Head of Design, Enterprise (2018 – 2021)
I was the founding designer and Head of Design for a new organization within Metromile that aimed to harness Metromile's expertise in data science to offer solutions to multinational insurance organizations. My work directly led to 7 figures in revenue within the first two years, and saved our customers a similar amount.
Some details have been obfuscated for NDA reasons.
I joined Metromile to help get its internal insurtech off the ground. I hired a team of two designers, and worked closely with engineering and data science to offer three complete products: Report, a first notice of loss product, Detect, an AI-powered fraud detection solution, and Streamline, an insurance-specific workflow automation engine. I also led the branding and visual design efforts.
This is a handful of the skills I regularly practice in this role:
Hired and managed a scrappy design team of two, both who have gone on to lead design teams.
Designed all user flows, app UI, and design system in both Figma and code.
Collaborated with founders to set overall product vision and vetted vendor selection.
Conducted user interviews and contextual inquiry to understand user needs, goals, and product usability.
Led multiple design sprints onsite with international companies to increase speed and quality of feedback.
Rapid prototyping in Figma to quickly get feedback from users and technical experts.
Designed the brand, logo, voice and all print collateral.
Regularly shipped code to production using CSS and React.
Designing for multinational insurance companies proved to be a rewarding challenge. Many of these companies had eye-watering amounts of revenue, but were culturally very conservative. Some of the youngest insurance companies have been around for at least a generation, and are accustomed to upgrading their technology on a cycle measured in decades rather than years. Approaching these types of companies with cutting-edge AI powered solutions proved to be quite difficult.
One major benefit we had was the ability to point to the success of Metromile's consumer product, which was powered by the underlying technologies that we were offering. I used a variety of collaborative design techniques like Google Ventures Design Sprints, and built on top of existing models (Business Process Modeling Notation, or BPMN) to increase the trust in our offerings.
The design process was a typical human-centered, rapid prototyping based method. To get feedback, I often needed to travel to client locations such as Tokyo, Japan, to get in-depth feedback on solutions.
Streamline was a workflow automation product that allowed insurtech companies — which operate on razor-thin margins — to automate repetitive tasks for their claims adjusters and internal processes.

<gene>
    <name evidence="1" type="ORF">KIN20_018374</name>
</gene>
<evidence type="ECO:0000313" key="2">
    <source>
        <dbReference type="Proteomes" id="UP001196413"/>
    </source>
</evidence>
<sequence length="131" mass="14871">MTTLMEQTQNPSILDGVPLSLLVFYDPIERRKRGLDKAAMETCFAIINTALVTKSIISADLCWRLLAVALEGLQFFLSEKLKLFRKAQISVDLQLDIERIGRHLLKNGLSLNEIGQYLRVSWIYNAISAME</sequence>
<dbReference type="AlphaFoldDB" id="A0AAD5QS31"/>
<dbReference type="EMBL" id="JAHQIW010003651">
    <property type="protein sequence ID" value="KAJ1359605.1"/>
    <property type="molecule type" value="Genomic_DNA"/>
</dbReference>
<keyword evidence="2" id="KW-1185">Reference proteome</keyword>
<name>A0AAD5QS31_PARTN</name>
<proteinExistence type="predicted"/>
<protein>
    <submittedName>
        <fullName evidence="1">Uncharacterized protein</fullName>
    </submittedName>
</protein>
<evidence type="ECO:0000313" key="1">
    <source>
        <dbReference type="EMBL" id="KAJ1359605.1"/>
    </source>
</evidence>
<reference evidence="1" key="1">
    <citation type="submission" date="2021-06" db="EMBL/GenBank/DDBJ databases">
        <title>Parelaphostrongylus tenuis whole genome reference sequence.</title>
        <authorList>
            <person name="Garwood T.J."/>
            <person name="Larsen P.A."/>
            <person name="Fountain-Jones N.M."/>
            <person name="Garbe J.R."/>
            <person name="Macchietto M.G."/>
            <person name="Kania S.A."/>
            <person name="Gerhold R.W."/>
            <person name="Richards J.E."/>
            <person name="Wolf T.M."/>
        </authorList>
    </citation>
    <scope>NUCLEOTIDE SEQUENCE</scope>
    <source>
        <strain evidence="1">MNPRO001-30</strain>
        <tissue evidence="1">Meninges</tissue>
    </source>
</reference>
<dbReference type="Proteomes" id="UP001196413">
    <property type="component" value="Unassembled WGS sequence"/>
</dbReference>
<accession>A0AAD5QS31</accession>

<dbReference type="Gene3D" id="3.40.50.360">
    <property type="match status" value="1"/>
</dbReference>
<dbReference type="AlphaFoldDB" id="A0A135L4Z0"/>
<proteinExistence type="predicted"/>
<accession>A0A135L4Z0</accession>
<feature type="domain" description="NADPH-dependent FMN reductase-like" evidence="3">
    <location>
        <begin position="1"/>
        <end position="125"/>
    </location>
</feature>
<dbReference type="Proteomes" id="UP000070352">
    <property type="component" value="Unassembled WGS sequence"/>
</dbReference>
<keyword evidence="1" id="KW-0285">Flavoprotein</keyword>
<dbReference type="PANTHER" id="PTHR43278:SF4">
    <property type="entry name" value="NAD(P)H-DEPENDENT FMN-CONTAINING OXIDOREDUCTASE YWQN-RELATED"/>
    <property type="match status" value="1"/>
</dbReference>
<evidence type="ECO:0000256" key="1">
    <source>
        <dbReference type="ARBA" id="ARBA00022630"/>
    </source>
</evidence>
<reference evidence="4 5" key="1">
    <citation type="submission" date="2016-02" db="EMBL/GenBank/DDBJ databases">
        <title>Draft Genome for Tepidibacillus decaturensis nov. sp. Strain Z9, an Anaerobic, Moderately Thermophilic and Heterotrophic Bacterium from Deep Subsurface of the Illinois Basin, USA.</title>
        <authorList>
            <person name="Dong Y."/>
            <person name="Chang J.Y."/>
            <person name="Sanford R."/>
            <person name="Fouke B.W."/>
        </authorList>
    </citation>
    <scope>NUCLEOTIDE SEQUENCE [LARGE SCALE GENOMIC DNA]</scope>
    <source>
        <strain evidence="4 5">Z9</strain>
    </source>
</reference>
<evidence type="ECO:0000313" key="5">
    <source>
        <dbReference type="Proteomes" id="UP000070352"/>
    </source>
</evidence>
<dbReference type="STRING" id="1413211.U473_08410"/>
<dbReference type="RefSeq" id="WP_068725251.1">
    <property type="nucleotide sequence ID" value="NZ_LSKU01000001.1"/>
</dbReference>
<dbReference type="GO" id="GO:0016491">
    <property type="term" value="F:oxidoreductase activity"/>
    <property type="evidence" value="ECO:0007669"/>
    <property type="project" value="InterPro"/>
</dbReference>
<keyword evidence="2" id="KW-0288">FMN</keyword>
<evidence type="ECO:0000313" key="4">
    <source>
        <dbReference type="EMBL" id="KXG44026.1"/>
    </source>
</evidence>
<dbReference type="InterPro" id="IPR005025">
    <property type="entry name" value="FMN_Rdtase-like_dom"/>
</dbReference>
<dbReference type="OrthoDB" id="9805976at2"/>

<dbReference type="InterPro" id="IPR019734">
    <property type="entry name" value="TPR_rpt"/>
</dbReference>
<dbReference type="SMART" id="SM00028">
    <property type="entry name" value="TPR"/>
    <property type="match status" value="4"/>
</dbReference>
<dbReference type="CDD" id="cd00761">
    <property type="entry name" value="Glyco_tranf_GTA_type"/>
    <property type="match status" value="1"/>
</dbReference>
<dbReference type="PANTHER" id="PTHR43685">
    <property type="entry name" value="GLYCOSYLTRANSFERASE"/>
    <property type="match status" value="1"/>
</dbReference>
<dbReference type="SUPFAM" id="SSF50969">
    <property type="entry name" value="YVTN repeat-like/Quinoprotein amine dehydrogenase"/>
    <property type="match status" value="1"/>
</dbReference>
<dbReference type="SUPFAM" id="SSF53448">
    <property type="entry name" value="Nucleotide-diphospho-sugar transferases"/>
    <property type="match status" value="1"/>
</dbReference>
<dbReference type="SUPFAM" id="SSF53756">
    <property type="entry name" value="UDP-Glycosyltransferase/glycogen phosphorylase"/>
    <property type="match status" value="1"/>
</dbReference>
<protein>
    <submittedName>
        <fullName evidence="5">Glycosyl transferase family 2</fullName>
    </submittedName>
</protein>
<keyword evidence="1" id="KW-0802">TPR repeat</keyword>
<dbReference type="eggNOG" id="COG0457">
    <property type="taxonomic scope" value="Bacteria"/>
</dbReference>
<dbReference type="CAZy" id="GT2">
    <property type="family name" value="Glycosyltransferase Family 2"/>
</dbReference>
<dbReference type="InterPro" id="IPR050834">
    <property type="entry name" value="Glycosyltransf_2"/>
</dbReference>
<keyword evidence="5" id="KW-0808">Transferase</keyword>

This product enabled double digit efficiency gains and a large reduction in errors by automating repetitive, error-prone, and mundane tasks. We used the human-in-the-loop methodology to keep people a part of the process, allowing them to observe and direct the automations at will.
A double digit percentage of all claims are fraudulent, and insurance companies are compelled by law to investigate and report these crimes. This is an enormously difficult and costly process. Metromile Detect used SHAP analysis and proprietary machine-learning models to offer investigators insight into which claims might be fraudulent, with clear steps to push each case forward.
When an insurance customer has an accident, the first step is to report it. This is typically called first notice of loss (FNOL). Report was a dynamic FNOL product that allowed users to craft a dynamic flow based on the specific type of incident.
This dynamic form-builder allowed one major customer to drastically decrease the time it took for their customers to report a loss, since customers were only asked questions that were relevant to their situation. This led to an increase in completions and better data for claims adjusters.
As the founding designer, I was responsible for crafting the brand and logo for the enterprise organization. I worked cross-functionally with stakeholders to understand the vision for the organization as a part of this process. The goal was to make the brand feel like a subsidiary of Metromile Consumer, with a heavier emphasis placed on elements that would work better for enterprise customers.
This role was challenging, but incredibly fun. Some of my most rewarding memories were running design sprints in Tokyo with 25 executives and a couple translators, then going out to celebrate our partnership afterwards.
I also ended up learning a great deal about business process automation, and became trained in BPMN. This is somewhat similar to designing user and task flows, but with much more precision and a richer set of interactions. BPMN has become a part of my usual product design process when I need to express a complex series of interactions for many actors. In many ways, BPMN is a slightly more complicated version of many of the deliverables found in the Service Design discipline.
It was rewarding to work on so many flow-based products. The challenge was figuring out how to design a product that kept humans at the center while allowing them to automate the stuff they aren't interested in doing. In addition to learning a lot about AI and automation, I learned a lot about the enterprise sales process, especially when working internationally.